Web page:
After a brief stopover in Bermuda, the Condor steamed to Halifax, Nova Scotia, where she spent more than two weeks taking on coal and water and additional passengers. Joining Greenhow was Lieutenant Joseph D. Wilson of the commerce raider CSS Alabama, freed on his word of honor after capture of his ship in France. Also joining the voyage was James Holcombe, Confederate commissioner to Canada. They embarked from Halifax on September 24, bound for Wilmington.

The Condor managed to slip past Union cruisers prowling the shipping lanes off the North Carolina coast, but as she approached New Inlet, the northern entryway into the Cape Fear River, before dawn October 1, 1864, she was spotted and fired upon by the USS Niphon. The Condor suddenly turned hard to starboard and then came to a crashing halt. The pilot had inadvertently grounded the ship on a sand bar as he attempted to avoid hitting another blockade-runner, the Night Hawk, that earlier ran aground.

Fearing possible imprisonment and other dire consequences of capture, Greenhow and Commissioner Holcombe implored Captain Hewett to get them ashore at once. The captain believed he could free the Condor on the next rising tide, but in the meantime, assured them that the ship was under the protection of the guns of Fort Fisher, only 500 yards away. They persisted, however, and Hewett finally gave in to his panicking passengers. He deployed a lifeboat with sailors instructed to shuttle Greenhow, Thomas Brinkman, Lieutenant Wilson, and James Holcombe to the beach.

Shortly after the dinghy was lowered to the ocean, it capsized in rough surf. The men clung desperately to the overturned boat until waves pushed it onshore, but Greenhow, weighed down by her hoopskirt and corsets, disappeared beneath the dark, turbulent sea. Thomas Taylor, an agent for the Anglo-Confederate Trading Company that owned the Night Hawk, appeared on the oceanfront at daylight to supervise rescue operations for his company s stranded vessel. He claimed that he found Greenhow s body washed up on the beach. But Colonel William Lamb wrote, shortly after sunrise on the morning of October 1, a stranger arrived dripping wet at his headquarters at Fort Fisher, and identified himself as one of the party who, in attempting to leave the Condor in a boat, had been upset and barely escaped drowning; that he feared Mrs. Greenhow was drowned.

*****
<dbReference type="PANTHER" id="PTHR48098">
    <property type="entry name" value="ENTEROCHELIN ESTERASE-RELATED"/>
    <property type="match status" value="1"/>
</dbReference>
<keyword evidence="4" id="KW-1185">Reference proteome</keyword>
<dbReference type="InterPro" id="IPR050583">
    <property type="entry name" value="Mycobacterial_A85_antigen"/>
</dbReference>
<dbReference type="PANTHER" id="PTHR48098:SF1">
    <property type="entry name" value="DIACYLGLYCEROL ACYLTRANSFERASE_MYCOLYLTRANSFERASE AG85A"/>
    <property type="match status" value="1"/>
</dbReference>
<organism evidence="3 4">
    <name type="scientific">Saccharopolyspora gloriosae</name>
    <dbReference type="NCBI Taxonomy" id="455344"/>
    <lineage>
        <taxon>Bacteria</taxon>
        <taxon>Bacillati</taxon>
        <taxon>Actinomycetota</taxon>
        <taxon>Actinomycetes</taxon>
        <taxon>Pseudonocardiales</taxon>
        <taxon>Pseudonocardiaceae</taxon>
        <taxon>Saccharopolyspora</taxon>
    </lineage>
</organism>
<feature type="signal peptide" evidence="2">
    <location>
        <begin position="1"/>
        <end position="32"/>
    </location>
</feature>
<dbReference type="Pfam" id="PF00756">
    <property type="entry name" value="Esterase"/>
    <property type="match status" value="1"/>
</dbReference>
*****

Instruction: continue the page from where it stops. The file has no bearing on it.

Lamb rushed to the beach only to find his soldiers had rescued Holcombe and the sailors, but Greenhow was indeed missing.

Her lifeless body was soon found, the colonel lamented, the cruel waves having cast it up on the cold, wet sands, as the flowing tide came in. It was a sad, a touching sight. Lamb speculated that the gold she carried may have contributed to her untimely death. One of the soldiers who found her body brought me a small satchel containing 100 gold sovereigns which had been suspended around the ill-fated lady s neck, and which may have helped to drag her down when the boat upset.

According to family tradition, the musket-bearer who found Greenhow s body was the soldier with the unique name, Private J.J. Prosper For Me D. Doctor DeVowell Conner, of Company E, 36th Regiment North Carolina Troops. (It was said that Conner, who apparently stood only about four feet tall, was the shortest man with the longest name in the Confederate army.) His first thought was to keep the gold, and he even buried it, but his conscience or the prospect of punishment eventually got the better of him and he turned in the money, for which he was allegedly awarded a $20 gold coin.

Adding to the legend of Greenhow s drowning was an account by a Late Confederate Officer who stated, the gold she had sewed up and concealed about her person had borne her down and was the cause of her death; that had it not been for the weight she would have been saved. An 1864 gold sovereign held a value of $4.84, with each coin weighing 7.98 grams. If Colonel Lamb s recollection was accurate, Rose Greenhow carried less than two pounds of gold, hardly enough dead weight to have caused her to be dragged beneath the waves.

Colonel Lamb sent Greenhow s body upriver aboard the transport Cape Fear later that morning, October 1. News spread like wildfire through the city so that by the time the Cape Fear arrived, the docks were lined with distressed women and curious onlookers. Although Greenhow appeared to have no close acquaintances in Wilmington, ladies of the Soldiers  Aid Society received her body and took it to the home of Mrs. DeRosset, the organization s president and wife of a prominent physician, at Second and Dock streets.

She was an elegant woman, not at all changed by death, DeRosset observed.

Little Rose was attending school in France when her mother departed England for the Confederacy, and was devastated when the news reached her that her mother had drowned while trying to run the Union blockade of Wilmington. She and her two surviving sisters filed a bill of complaint, saying that they never received any of their mother s clothes, jewelry or money. The suit was filed against the appointed estate lawyer, William A. Wright, the recipient of Greenhow s personal effects, turned over to him by Colonel Lamb who believed they would be turned over to her survivors, but never were.

 

In 1888 the Ladies Memorial Association of Wilmington erected a large white Italian marble cross at Rose Greenhow s gravesite in Oakdale Cemetery. By then an endowment fund for care of the grave had been established by her daughter, Rose Greenhow Duval, the wife of Lieutenant William P. Duvall of the US Army.

The inscription on Greenhow s headstone reads:

A Bearer of Dispatches to the

Confederate Government.

Drowned off Fort Fisher

From the Steamer Condor

While Attempting to Run the Blockade

September 30, 1864.

Today Rose O Neale Greenhow s grave is maintained by the United Daughters of the Confederacy, and it is one of the most visited sites in historic Oakdale Cemetery.